Many people hate layovers. I, on the other hand, love them. If possible, I look for layovers that allow me to get out of the airport (at a reasonable time of the day) like in Seoul and see a city (unlike in Istanbul).
Thanks to Japan Airlines, I got an 11-hour layover in Osaka. Minus waiting in line at immigration, train rides to and from the airport and going through security, I really had 6 hours of exploration time. My main objective was to eat my way through Osaka (or as much as my stomach can handle).
I arrived at Kansai Airport at 06:30, and after convincing a perplexed immigration officer that my hotel was the airport, I was on my way to the city.
My first stop was Osaka Castle by 09:00. I lived in Japan for 2 years and had my share of Japanese castles. But since I hadn’t been in the country for more than 10 years, it was a welcomed sight to see.
From the outside, it looked too newly-restored. From the inside, there were lots of exhibits and a cool animation of how the castle was built. The highlight was the view up top. It was a clear day, and it felt like I could almost see Kyoto. Ok, not that far. But I could see far.
By 11:00, I was at Dontonbori, Osaka’s famous shopping district. I headed straight to Ichiran Ramen (一蘭 道頓堀店本館), known for its single-booth ramen stations for private dining.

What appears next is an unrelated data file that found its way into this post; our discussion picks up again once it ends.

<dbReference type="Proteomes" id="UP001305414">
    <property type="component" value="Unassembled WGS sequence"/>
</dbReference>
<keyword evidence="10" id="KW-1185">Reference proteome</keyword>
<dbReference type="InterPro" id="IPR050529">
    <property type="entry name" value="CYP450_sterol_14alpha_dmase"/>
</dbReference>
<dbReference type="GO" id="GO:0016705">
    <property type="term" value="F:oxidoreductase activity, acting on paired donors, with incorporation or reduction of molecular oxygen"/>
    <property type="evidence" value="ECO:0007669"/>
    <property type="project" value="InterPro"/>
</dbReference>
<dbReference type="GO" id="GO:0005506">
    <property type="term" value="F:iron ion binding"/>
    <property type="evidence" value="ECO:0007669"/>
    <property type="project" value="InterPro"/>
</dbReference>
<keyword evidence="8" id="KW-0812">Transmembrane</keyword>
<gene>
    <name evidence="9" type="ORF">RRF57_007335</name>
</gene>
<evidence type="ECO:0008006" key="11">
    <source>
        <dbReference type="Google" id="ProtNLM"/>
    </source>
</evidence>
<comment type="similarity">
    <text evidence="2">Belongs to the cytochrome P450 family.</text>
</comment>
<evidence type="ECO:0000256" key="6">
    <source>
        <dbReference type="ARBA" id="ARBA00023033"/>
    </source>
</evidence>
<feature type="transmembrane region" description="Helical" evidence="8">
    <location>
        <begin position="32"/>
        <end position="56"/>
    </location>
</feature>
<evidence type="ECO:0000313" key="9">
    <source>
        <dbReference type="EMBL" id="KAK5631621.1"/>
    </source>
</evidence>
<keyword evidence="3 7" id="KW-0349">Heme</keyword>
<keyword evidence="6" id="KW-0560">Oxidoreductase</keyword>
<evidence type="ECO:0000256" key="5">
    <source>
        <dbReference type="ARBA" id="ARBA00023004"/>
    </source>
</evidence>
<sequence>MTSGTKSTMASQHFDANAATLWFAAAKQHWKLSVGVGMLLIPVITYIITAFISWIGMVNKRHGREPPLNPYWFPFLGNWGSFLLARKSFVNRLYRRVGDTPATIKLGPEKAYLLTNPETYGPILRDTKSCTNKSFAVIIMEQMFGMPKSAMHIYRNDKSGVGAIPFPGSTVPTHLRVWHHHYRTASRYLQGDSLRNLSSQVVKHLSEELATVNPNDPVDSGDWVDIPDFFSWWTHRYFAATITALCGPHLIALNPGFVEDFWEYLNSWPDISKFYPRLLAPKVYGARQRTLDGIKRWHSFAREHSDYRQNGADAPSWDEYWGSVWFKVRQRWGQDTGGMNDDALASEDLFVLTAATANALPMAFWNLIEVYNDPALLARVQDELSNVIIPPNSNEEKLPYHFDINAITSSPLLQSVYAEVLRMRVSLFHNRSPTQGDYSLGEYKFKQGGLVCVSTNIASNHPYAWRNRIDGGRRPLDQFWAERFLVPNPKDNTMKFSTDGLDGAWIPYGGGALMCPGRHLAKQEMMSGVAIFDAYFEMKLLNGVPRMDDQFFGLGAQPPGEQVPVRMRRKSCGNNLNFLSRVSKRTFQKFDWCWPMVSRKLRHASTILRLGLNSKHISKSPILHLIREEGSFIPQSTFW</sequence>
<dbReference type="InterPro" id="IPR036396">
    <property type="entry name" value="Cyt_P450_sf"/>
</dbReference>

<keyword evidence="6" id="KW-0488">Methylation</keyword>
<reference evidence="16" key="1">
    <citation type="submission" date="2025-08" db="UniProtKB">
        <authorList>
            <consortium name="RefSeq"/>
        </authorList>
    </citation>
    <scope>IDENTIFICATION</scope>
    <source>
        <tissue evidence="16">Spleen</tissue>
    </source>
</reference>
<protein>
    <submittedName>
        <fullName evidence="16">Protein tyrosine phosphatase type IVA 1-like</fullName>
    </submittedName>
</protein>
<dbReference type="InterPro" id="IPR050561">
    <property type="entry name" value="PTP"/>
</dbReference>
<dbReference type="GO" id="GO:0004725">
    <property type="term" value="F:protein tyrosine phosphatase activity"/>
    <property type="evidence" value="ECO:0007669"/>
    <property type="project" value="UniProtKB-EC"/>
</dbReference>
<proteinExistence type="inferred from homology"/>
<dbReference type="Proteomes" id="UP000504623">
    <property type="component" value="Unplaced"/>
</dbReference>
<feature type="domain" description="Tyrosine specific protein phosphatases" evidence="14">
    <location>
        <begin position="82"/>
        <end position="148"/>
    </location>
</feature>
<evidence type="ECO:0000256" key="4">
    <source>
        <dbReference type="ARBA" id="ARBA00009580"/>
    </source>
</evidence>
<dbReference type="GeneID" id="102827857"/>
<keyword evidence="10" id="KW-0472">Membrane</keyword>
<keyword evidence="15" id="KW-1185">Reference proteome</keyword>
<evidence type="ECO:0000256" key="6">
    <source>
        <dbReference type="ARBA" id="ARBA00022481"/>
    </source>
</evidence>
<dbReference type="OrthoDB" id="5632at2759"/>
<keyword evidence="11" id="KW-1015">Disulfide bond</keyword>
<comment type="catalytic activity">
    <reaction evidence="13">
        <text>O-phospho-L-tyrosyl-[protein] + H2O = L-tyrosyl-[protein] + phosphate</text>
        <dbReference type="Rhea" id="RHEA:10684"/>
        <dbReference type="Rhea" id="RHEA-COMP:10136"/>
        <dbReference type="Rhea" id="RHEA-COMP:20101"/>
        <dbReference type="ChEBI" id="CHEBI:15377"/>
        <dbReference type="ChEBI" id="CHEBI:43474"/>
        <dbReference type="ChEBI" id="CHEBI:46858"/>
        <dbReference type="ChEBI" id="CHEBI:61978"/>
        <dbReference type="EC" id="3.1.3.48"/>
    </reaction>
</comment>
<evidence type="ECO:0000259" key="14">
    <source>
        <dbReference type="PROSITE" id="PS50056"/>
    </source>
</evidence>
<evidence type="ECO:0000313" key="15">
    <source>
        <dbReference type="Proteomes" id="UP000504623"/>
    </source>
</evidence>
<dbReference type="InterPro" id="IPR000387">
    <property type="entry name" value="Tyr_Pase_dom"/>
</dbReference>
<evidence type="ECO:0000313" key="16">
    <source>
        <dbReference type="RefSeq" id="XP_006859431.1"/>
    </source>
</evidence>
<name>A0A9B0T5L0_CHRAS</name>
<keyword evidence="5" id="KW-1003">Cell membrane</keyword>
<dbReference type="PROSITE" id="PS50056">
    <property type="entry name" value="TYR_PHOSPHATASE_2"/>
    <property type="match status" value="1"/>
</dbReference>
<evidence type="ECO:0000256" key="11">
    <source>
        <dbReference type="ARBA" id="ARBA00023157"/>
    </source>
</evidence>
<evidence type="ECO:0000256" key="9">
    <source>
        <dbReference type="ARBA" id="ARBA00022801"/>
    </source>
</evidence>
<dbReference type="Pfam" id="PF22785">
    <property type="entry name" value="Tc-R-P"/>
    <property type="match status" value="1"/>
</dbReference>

The line was just queuing for a booth. I sat down and enjoyed my private space. My ramen was delivered by a waiter who lifted a curtain, announced my meal then bowed before leaving. Oh, Japan!
The pork ramen (¥890) was so filling. Lots of meaty flavours that felt like it was cooked for hours and just enough that I could eat more later. Hahaha…
My next stop on my eating tour of Osaka was finding a takoyaki (octopus balls) place. There were plenty of places to pick, but I found that that sold 6 balls for ¥390.
I next wanted to sample some melon bread with ice cream. But sadly, the sign on the truck said it opened at 14:00, the time of my train back to the airport.
I saw that it was 13:00 and thought I could make one last stop before arriving at Namba station: Rikuro Ojisan (aka the jiggly cheesecake that’s all the rage on the internet).
When I arrived at the shop, there was a small queue and a set of freshly-baked cheesecakes being delivered to the front window. For a mere ¥695, I got a very warm cake in a box where it can cool down in the overhead compartment of the 787 I was about to board.
With plenty of time to spare, I ordered myself (in Japanese) a cup of coffee and used up all my Japanese coins. I boarded my train at exactly 14:05, and like clockwork, the train arrived at exactly 14:45.
At Kansai airport, I found a variety of KitKats only available in Japan (cheaper once you pass immigration). I picked up Wasabi and Apple KitKats along with the Mint KitKats I found at FamilyMart.
This very short trip reminded me of my time in Japan and how awesome the country is. Until next time, またね!